While the described approach is valid there is a caveat if the script library defining the singleton is loaded from multiple sources at the same time. Because of this the described approach, all though nice, doesn’t really solve the real problem with creating singletons in LotusScript. It is my opinion impossible to create a real singleton in LotusScript without resorting to document based synchronization, if the same script library is loaded from multiple sources at the same time.
The problems stems from the fact that all scripts are running within their own little memory space making it impossible to share memory between different instances of the same script.
The reason I am quite sure of this is that I spent considerable amounts of time in vain a month or so ago trying to do this. I needed to write a simple transaction manager for NotesDocument objects so that documents that were reserved where automatically rolled back if the calling document wasn’t saved.
Due to application requirements the active form had to have an embedded view showing the documents that had been checked out and hence was under “transaction control”, but since the LotusScript code in the embedded view would have no way of knowing when the document containing the embedded view was saved, the script library with the transaction manager needed to be loaded (Use’ed) from both the form and the embedded view. Using a real singleton should solve this problem just fine, but due to the LotusScript memory model this approach created two “singletons” which kinds of defied the point.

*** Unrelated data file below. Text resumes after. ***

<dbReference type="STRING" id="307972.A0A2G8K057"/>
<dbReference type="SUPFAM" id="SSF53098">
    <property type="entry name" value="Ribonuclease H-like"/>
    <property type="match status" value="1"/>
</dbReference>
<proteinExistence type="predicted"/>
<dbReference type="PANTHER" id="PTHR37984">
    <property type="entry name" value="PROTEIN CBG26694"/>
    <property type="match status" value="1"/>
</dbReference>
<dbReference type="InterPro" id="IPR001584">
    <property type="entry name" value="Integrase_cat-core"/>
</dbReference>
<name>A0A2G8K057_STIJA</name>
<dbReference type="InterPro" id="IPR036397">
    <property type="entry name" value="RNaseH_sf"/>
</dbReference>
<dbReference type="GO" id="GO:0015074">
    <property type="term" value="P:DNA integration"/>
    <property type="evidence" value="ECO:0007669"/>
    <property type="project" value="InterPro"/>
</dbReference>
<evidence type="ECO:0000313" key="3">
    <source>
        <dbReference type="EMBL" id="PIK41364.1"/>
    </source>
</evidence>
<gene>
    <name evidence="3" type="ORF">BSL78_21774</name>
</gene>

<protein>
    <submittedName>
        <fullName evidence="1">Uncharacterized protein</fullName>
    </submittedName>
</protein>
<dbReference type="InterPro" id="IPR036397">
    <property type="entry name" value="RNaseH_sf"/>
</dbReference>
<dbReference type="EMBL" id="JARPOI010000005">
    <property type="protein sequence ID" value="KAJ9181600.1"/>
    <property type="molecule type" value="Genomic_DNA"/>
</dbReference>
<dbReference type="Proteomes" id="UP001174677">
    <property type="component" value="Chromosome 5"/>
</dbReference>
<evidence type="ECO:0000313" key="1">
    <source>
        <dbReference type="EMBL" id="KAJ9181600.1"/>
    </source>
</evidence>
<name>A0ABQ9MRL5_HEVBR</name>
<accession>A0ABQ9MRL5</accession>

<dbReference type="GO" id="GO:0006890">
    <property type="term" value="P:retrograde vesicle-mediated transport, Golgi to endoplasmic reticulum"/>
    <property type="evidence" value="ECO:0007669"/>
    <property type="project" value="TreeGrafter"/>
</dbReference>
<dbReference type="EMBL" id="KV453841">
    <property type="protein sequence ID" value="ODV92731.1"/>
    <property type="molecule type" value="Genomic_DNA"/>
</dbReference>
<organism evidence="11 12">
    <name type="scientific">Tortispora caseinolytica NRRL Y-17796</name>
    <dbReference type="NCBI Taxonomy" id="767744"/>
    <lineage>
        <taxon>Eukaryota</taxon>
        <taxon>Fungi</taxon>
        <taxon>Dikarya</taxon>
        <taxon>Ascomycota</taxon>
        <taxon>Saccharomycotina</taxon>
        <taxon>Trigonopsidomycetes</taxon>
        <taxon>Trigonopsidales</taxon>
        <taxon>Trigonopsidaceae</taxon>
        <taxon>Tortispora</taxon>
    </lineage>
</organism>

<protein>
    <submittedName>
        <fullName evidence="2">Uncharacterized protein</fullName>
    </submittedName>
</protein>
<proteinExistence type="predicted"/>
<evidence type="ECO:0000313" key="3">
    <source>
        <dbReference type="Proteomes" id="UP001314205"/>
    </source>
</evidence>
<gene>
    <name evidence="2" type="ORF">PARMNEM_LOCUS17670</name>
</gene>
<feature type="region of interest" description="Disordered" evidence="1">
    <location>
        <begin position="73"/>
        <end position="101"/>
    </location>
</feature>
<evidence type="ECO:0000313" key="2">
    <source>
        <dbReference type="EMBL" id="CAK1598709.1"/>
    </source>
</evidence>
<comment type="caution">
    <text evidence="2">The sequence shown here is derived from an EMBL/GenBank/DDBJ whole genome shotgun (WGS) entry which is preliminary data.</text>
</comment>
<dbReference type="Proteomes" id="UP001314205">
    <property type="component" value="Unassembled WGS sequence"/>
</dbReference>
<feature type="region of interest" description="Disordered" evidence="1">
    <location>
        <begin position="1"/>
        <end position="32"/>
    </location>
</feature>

A simple way to demonstrate this behaviour is to have the singleton compute to unique value (e.g. @Unique) in its constructor and have it output the unique value at each method invocation. This way you would see two different singletons performing operations.
The solution was to have the transaction manager synchronize its state with an user-specific profile document before and after each operation. The performance of this approach is quite okay.
So be aware of this kind of behavour when creating singletons that may be loaded from multiple scripts at the same time.